Bhai Kanahya was asked by Guru Gobind Singh Ji why he was doing it and Bhai Kanahya said, “I do not see a friend or foe, I only see your face everywhere.”

Bhai Kanahya was blessed and started the first Red Cross

Guru Gobind Singh Ji said, “Realize that the human race is one.”

Gurdwaras: Place of God

The word ‘Gurdwara’ means Guru’s home. It is the Sikh place of worship. Gurdwaras, or Sikh Temples, were built at important Sikh historical places in memory of events that had occurred there. It is not easy to name each and everyone. However, like all religions, Sikhism has some Gurdwaras that have more historical significance than others. Harmandir Sahib is the most famous and world known Gurdwara.

Harmandir Sahib

GoldenTemple.jpg (11965 bytes)Harmandir Sahib is commonly called Darbar Sahib or Golden Temple.  The Golden Temple name is given because it is covered in the gold plating. It is the most holy and chief shrine for the Sikhs. It was built by Guru Arjan Dev Ji in Amritsar. It is built in the middle of a square tank called Sarovar. It has four doors, one in each direction, indicating it is open to all. Golden Temple is known world wide. Visitors from all over the world visit this Gurdwara.

Gurdwaras have been built all over the world where there is a Sikh population. The first Gurdwara in north America was built in 1912 in Stockton. A Gurdwara not only serves as a place of worship and singing hymns but also serves as a center to promote Sikh culture and knowledge of Sikh history. Rooms are set aside in Gurdwara buildings for schools/libraries to promote the teaching of Punjabi, religious education, music etc. The Gurdwara provides religious and community service. ‘Nishan Sahib’ (Sikh Flag) flies high on every Sikh Gurdwara. The Gurdwara building has a Congregation hall and a langar hall. They might be your neighbors but you never knew and you did not feel comfortable asking them. In most of the big cities there are Gurdwaras where they hold congregations on Sundays. Feel free to visit them to know more information.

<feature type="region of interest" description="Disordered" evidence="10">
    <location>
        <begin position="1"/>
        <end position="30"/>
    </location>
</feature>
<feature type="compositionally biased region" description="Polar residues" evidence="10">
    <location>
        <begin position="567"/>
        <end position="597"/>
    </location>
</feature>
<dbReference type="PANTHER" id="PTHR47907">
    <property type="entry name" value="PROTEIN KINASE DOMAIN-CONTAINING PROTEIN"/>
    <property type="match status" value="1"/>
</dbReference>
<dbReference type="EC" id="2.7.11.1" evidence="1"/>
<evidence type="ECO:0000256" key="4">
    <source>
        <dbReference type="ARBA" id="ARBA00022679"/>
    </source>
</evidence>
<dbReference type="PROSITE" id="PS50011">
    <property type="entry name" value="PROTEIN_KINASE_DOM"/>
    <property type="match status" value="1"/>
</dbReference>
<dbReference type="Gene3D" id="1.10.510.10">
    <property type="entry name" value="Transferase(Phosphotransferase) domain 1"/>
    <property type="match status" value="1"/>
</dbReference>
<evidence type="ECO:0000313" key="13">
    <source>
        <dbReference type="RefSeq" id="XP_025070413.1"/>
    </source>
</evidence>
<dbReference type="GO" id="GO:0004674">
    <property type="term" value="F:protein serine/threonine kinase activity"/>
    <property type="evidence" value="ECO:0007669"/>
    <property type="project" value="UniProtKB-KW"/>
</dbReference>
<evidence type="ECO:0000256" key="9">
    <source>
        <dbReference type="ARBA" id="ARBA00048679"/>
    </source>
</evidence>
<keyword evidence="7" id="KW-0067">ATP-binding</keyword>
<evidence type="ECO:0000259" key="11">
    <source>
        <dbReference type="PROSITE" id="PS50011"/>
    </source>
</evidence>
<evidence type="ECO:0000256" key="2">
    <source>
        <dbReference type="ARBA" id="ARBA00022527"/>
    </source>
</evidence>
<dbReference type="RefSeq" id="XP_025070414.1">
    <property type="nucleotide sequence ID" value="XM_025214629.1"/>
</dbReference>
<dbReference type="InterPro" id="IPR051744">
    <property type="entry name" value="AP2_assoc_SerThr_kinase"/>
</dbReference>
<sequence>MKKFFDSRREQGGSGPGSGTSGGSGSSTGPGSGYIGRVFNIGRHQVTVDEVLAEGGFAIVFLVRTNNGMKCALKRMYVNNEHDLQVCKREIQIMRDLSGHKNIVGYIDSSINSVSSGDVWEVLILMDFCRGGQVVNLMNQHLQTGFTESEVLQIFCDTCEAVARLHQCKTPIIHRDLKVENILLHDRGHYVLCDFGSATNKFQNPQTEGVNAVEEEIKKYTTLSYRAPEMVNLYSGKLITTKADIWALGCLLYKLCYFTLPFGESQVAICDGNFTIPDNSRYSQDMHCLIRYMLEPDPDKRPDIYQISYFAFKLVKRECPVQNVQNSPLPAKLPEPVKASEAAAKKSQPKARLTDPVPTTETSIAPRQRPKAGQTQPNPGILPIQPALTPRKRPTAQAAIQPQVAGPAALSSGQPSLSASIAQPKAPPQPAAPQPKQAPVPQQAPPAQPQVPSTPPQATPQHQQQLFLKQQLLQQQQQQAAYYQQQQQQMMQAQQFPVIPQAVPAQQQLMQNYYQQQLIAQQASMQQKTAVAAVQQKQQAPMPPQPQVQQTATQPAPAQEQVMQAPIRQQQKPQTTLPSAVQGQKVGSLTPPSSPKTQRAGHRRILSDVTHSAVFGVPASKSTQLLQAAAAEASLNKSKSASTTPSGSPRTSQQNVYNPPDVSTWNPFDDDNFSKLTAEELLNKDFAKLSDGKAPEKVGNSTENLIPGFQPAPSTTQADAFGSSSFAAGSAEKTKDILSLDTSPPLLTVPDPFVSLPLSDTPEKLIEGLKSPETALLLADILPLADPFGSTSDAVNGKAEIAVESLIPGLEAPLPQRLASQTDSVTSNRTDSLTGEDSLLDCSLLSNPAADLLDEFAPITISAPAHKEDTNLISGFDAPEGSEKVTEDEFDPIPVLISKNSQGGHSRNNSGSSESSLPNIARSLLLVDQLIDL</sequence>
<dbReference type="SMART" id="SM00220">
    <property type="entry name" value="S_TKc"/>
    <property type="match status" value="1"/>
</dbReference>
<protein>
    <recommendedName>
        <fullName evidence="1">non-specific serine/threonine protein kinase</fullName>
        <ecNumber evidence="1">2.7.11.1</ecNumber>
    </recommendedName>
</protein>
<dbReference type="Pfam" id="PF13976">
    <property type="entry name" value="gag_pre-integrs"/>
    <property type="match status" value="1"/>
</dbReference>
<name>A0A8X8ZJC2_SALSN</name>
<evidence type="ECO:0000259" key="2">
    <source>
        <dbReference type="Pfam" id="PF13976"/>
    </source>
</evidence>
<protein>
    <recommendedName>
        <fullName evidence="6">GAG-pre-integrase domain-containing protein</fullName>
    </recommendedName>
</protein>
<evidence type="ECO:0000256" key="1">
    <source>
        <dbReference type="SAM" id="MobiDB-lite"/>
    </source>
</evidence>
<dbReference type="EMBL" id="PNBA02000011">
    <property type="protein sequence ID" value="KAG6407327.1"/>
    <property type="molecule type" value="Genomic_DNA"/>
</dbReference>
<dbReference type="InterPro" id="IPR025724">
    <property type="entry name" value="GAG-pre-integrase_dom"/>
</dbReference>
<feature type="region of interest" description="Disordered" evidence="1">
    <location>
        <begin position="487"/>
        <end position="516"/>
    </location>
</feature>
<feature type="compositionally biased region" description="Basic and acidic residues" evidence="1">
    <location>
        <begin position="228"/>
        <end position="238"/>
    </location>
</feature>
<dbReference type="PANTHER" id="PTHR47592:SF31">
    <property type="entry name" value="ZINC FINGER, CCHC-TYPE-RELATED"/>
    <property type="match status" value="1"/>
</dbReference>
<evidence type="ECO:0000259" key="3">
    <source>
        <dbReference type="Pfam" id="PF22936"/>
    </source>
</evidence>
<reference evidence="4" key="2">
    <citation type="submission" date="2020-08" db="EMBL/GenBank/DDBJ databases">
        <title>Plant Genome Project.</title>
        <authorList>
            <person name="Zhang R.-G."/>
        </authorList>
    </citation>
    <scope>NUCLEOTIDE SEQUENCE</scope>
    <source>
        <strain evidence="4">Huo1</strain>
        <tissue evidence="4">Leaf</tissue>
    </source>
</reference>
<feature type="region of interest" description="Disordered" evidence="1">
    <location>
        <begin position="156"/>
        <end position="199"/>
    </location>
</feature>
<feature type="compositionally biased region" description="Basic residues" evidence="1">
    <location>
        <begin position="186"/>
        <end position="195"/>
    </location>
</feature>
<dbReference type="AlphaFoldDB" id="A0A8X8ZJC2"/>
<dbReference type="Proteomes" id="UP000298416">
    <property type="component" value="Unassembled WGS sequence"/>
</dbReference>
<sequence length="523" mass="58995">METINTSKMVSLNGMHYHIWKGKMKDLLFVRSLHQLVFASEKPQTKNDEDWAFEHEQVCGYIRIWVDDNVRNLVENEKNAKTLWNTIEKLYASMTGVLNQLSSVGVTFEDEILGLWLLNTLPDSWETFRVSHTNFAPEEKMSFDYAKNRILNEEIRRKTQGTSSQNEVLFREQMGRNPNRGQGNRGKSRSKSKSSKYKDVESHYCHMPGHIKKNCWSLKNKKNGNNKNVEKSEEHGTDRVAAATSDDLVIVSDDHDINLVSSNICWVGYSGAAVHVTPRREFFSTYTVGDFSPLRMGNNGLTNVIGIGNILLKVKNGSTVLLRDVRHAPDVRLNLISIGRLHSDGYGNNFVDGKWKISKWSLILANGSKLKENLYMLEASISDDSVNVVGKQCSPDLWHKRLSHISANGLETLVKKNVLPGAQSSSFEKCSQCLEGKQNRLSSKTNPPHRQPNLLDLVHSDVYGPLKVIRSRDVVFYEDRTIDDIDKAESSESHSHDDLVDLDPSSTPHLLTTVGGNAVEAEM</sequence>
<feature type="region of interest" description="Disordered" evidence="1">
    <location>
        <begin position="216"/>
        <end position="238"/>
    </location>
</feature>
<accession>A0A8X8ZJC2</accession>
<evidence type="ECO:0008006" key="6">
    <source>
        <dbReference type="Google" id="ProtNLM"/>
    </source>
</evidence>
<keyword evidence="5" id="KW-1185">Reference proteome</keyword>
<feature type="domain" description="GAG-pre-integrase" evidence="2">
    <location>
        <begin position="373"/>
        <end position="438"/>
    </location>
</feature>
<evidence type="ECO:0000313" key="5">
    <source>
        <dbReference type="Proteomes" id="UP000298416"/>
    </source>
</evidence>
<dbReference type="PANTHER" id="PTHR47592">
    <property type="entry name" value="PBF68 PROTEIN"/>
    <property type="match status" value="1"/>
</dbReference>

Baptism

The Baptism ceremony, or Amrit Sanskar, is a central part of Sikhism. Guru Gobind Singh Ji made it a requirement for the Sikhs. He clarified that Sikhs’ life is incomplete without baptism. Many people believe that it is necessary for one to meet God after their death. In fact, the Guru’s and many Sikh saints today put a lot of emphasis on taking Amrit. Due to these reasons, Amrit Sanskar has a lot to do with Sikh Culture . A Sikh is supposed to submit to God’s will after taking Amrit and he should serve the poor and the downtrodden. The Sikh is prohibited from the 4 things after taking Amrit:

1. Hair Trimming

2. Adultery

3. Smoking, drinking and drugs

4. Meat eating

Sikh Symbols: What do they signify?

In the Sikh religion, there are quite a few symbols. However, only some of these symbols apply to all people. What I mean is that some of the major symbols of Sikhism only apply to those people that have been baptized. The major Sikh Symbols are:

Ek-Onkar